I congratulate my hon. Friend Debbie Abrahams on securing the debate and reaffirm her points about how disappointing it is that the Government did not find time for a debate and a vote on these regulations before they come into force. I would say to the Government that it does not reflect well on this House and on the Government as regards public trust on our proceedings if we do not conduct these debates and votes before such significant regulations come into force.
As others have said, we know that disabled people are twice as likely to live in poverty as non-disabled people. PIP helps to level the financial playing field between disabled and non-disabled people. I represent a constituency with a significant level of poverty where 3,410 people are in receipt of PIP. We have all received representations from a range of third sector organisations about this assessment process and we have all seen, as I have in my constituency, the impact of how the assessment process works.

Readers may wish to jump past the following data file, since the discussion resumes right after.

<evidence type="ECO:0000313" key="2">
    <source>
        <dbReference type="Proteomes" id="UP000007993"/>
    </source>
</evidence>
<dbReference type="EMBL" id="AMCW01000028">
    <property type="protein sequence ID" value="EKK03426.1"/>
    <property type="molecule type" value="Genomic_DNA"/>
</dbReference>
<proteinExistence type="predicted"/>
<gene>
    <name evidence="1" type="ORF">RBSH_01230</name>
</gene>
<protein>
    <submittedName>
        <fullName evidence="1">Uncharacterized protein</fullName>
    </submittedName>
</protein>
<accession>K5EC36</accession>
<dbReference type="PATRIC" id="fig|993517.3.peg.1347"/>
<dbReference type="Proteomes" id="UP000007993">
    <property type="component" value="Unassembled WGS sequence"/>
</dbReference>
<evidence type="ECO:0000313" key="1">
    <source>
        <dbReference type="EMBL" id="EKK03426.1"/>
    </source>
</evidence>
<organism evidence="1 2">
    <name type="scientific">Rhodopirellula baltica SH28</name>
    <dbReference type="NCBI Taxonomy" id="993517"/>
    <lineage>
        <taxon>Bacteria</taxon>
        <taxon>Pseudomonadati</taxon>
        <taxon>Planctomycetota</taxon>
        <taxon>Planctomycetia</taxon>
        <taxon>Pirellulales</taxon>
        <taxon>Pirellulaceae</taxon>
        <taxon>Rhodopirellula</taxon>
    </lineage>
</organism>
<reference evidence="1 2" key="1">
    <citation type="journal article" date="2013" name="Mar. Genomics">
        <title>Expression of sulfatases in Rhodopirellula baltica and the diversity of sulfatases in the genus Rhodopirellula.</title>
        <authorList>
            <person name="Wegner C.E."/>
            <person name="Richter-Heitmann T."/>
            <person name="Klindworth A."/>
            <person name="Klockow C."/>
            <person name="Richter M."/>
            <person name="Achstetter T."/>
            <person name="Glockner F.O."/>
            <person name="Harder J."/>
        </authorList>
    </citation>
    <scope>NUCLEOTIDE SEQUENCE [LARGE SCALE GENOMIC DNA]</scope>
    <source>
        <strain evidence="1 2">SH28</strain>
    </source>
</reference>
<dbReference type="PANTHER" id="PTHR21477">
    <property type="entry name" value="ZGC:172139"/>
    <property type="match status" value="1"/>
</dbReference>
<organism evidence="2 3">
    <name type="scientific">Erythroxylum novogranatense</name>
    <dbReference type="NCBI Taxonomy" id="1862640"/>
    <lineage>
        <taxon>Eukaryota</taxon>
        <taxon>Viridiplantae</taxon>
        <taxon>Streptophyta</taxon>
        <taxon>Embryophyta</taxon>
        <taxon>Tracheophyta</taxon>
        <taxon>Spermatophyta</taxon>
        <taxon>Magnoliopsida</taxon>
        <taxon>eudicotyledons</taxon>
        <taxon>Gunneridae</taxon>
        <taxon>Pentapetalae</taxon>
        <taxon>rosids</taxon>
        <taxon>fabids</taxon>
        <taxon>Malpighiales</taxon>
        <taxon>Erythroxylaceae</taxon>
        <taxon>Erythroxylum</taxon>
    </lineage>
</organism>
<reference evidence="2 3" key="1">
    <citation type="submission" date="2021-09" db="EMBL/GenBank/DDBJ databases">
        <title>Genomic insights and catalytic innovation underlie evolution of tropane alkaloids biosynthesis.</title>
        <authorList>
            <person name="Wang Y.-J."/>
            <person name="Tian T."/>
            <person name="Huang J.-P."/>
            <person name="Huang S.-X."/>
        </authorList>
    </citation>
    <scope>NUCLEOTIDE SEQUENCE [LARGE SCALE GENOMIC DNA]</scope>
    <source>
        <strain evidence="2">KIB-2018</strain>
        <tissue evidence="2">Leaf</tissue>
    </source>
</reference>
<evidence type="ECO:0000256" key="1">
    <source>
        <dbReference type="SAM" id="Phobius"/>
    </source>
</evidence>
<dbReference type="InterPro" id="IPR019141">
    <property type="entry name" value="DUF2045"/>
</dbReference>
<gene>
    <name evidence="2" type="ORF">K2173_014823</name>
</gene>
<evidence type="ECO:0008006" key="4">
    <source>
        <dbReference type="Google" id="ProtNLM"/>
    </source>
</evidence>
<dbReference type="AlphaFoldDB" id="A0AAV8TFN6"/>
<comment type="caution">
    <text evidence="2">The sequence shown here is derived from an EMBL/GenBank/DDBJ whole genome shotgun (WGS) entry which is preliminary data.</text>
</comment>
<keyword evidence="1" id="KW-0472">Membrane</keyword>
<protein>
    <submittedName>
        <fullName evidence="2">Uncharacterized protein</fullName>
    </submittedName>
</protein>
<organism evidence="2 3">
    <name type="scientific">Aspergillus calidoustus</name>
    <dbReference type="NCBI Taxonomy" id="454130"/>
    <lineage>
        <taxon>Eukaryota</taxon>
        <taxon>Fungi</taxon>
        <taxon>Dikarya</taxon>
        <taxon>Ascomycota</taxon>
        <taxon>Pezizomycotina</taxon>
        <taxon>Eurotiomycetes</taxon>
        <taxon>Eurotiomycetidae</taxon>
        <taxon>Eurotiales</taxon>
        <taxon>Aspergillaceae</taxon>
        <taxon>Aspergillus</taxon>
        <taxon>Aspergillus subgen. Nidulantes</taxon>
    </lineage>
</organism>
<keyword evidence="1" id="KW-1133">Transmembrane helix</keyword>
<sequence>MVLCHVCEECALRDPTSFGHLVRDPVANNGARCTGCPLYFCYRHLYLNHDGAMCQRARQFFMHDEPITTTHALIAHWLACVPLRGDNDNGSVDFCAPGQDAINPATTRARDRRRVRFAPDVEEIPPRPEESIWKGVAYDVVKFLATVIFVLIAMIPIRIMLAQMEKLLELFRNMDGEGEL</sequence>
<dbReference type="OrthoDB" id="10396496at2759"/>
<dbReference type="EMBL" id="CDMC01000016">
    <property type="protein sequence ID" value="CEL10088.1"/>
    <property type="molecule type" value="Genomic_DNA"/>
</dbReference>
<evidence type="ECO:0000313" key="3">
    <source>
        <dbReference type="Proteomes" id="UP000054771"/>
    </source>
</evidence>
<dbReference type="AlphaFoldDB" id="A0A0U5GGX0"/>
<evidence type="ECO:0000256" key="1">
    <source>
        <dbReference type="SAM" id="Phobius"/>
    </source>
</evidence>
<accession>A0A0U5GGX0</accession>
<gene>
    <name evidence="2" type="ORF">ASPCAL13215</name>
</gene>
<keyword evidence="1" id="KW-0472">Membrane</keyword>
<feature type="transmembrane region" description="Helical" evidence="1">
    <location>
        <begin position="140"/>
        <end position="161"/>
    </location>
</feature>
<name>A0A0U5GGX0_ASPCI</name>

I want to highlight two organisations I work with. One is the Motor Neurone Disease Association, and I am pleased to be patron of its Merseyside branch. Its analysis shows that over the three years from 2013 to 2016, the proportion of people with MND who saw their award reduced as they moved from DLA to PIP was 13%. This is a condition that by its nature is both progressive and terminal. When I spoke to the MNDA this morning, I was told that the organisation wanted me to raise the quality of assessments in the debate because it believes that the poor quality of assessments has contributed to the issues mentioned today.